Touch-to-share was a concept that was introduced at the Think Beyond event with the unveiling of the Veer, Pre3 and TouchPad. The concept was that you could use a near field communications-type technology to share data between your devices simply by touching them together. While touch-to-share was ultimately going to be expanded to include a lot of different types of data, even giving developers the ability to access it in their apps, touch-to-share currently only lets you share web pages between devices and doesn’t appear that it will be expanded any time soon. And unfortunately, while the Veer has the hardware requirements to allow touch-to-share, it never received the software update to take advantage of this functionality; so, you will be required to have a Pre3 and a TouchPad (or two of each device) to access it.
So how does touch-to-share work? All you need to do is place the back of the Pre3 (where the HP logo is) on top the home button of the TouchPad and let it sit for a second or two. You will know that the touch-to-share was activated because a giant ripple will emanate from the home button on the TouchPad, and then one of a few things will happen:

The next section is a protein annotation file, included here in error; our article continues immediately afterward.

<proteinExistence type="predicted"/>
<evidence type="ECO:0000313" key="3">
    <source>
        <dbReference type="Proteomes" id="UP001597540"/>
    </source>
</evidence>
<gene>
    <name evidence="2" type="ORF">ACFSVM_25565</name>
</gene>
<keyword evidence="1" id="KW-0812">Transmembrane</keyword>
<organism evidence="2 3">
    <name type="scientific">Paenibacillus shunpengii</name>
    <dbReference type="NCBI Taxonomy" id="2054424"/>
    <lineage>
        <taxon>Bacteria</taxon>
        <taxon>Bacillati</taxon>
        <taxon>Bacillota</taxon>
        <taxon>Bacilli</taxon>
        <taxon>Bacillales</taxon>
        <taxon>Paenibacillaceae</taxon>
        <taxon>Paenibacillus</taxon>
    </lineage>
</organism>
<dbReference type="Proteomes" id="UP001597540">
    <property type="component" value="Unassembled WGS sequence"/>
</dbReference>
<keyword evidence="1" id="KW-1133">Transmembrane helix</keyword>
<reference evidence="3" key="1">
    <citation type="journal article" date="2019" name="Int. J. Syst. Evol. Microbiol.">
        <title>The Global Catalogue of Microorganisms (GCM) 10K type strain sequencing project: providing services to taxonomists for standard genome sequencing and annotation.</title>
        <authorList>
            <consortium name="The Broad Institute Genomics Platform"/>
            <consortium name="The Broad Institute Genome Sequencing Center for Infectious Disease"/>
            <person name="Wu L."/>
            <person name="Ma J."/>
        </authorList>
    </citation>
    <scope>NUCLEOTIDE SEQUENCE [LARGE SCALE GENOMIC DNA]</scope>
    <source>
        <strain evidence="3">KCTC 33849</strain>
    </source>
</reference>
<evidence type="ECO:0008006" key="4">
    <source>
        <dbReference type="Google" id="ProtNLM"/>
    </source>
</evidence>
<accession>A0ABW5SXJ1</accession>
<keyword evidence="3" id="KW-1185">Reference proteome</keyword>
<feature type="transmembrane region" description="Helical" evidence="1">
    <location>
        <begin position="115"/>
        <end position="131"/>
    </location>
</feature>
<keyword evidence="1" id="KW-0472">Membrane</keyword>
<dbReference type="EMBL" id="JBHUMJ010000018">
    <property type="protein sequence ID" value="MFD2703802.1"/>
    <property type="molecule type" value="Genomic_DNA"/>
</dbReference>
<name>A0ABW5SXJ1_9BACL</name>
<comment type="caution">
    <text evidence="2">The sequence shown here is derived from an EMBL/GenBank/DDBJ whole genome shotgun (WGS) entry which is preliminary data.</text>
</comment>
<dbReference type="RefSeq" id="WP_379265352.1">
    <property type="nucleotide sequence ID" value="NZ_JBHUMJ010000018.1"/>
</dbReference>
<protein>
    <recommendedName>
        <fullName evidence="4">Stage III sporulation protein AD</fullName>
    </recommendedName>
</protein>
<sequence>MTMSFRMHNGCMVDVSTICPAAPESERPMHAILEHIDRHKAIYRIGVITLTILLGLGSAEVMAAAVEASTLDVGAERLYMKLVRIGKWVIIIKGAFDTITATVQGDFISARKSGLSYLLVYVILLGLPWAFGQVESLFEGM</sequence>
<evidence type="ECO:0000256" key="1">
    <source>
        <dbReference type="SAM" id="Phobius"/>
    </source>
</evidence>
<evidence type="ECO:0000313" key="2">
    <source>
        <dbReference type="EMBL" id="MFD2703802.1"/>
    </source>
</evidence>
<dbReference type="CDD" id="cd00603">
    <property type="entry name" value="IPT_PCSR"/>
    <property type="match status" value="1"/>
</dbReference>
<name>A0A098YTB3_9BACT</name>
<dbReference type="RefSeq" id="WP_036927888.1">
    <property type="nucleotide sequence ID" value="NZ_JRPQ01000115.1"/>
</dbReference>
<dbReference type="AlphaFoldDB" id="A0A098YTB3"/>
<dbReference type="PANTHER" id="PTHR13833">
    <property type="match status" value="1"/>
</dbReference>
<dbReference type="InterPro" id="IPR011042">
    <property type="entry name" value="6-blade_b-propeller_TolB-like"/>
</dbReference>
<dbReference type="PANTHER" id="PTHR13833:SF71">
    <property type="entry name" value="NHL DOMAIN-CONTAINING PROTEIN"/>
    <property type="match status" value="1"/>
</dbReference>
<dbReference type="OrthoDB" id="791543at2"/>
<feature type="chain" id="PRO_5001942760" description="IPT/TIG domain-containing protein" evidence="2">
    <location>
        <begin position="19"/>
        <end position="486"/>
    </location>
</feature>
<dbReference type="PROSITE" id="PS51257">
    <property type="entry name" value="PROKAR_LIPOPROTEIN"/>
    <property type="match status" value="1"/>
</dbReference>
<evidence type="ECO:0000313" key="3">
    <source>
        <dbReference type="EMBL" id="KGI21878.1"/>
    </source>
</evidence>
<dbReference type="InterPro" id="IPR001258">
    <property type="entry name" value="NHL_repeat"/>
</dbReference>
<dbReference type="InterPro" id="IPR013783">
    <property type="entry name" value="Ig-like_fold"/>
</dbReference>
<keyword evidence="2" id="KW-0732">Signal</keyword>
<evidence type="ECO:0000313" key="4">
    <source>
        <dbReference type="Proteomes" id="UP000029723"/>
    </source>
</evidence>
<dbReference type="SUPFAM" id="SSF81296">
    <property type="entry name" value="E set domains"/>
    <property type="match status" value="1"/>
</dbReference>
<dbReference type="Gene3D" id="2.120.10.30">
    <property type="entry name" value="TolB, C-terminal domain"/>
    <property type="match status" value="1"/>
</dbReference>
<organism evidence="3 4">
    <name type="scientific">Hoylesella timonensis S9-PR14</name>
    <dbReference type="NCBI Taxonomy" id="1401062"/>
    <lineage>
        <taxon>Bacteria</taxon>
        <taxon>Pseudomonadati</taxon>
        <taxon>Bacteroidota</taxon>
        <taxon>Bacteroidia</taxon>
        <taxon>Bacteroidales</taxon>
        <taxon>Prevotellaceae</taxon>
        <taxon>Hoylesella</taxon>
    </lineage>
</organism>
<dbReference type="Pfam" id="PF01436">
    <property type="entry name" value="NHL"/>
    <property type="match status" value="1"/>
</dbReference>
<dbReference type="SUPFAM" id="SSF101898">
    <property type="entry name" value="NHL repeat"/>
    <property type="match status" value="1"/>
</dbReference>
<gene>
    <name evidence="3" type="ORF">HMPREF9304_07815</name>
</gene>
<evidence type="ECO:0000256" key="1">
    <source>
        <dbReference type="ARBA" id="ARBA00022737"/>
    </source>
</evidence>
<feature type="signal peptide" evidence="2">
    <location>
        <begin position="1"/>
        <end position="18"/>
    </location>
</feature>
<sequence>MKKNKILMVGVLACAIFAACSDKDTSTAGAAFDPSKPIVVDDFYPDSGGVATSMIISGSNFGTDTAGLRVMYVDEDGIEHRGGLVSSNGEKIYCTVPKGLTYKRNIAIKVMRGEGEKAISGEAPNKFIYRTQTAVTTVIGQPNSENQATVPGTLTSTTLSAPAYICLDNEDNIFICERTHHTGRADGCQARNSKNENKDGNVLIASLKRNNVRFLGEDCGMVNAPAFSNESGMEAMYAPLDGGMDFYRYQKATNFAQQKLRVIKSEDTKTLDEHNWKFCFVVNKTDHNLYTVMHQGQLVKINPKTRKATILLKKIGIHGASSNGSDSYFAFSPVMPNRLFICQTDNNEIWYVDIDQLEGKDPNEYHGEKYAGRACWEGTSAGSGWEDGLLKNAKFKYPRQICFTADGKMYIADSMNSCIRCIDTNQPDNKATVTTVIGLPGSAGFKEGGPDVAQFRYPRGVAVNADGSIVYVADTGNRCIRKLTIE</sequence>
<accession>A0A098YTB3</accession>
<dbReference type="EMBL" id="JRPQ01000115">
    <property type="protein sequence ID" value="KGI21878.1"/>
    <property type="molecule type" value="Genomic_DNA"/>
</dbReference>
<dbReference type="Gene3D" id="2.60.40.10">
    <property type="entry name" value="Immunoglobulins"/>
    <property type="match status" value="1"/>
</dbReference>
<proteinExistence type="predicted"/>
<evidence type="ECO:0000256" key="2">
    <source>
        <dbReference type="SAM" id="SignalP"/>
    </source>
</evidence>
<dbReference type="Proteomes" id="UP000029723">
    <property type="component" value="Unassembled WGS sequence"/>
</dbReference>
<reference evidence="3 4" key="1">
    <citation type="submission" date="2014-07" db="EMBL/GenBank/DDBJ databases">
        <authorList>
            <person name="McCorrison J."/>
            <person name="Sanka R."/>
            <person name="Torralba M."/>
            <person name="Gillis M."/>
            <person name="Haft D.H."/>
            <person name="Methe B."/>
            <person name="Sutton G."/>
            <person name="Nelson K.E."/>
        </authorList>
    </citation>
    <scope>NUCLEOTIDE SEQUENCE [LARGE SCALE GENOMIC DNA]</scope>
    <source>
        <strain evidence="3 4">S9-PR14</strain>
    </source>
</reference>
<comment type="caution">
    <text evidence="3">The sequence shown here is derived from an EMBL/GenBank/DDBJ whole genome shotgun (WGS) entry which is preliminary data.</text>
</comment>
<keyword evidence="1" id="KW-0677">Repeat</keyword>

- If Bluetooth was not turned On on either device, you will get a notice saying that you will need to turn Bluetooth on in order to take advantage of this feature and give you an option to turn Bluetooth on. Once on, try touch-to-share again
- If the two devices were not already paired together via Bluetooth, they will automatically get paired together and you will get a pop-up on your Pre3 asking to allow messaging access to share your text messages across the devices. Regardless of the answer to this question, your devices will now be paired together and you can access touch-to-share.
- Assuming that you now have Bluetooth turned on and two devices paired together, if you have a webpage active on the screen from the stock web browser on the Pre3 and/or the TouchPad when you touch the two devices together, the URL of that site will be sent to the other device and the stock web browser will launch and open that page. Unfortunately, it will not send your position on the page or any other data that you may have filled in on the originating device. It simply sends over the website address
While this is not a feature that is probably used often, it is convienent when you are reading a site on your phone and decide that you would rather read it on the larger screen of your TouchPad, or if you are reading a site on your TouchPad but have to leave the house and you can quickly transfer that site to your phone. And, until HP or someone within the Open Source webOS team expands touch-to-share, this is all that we will be able to use touch-to-share for.
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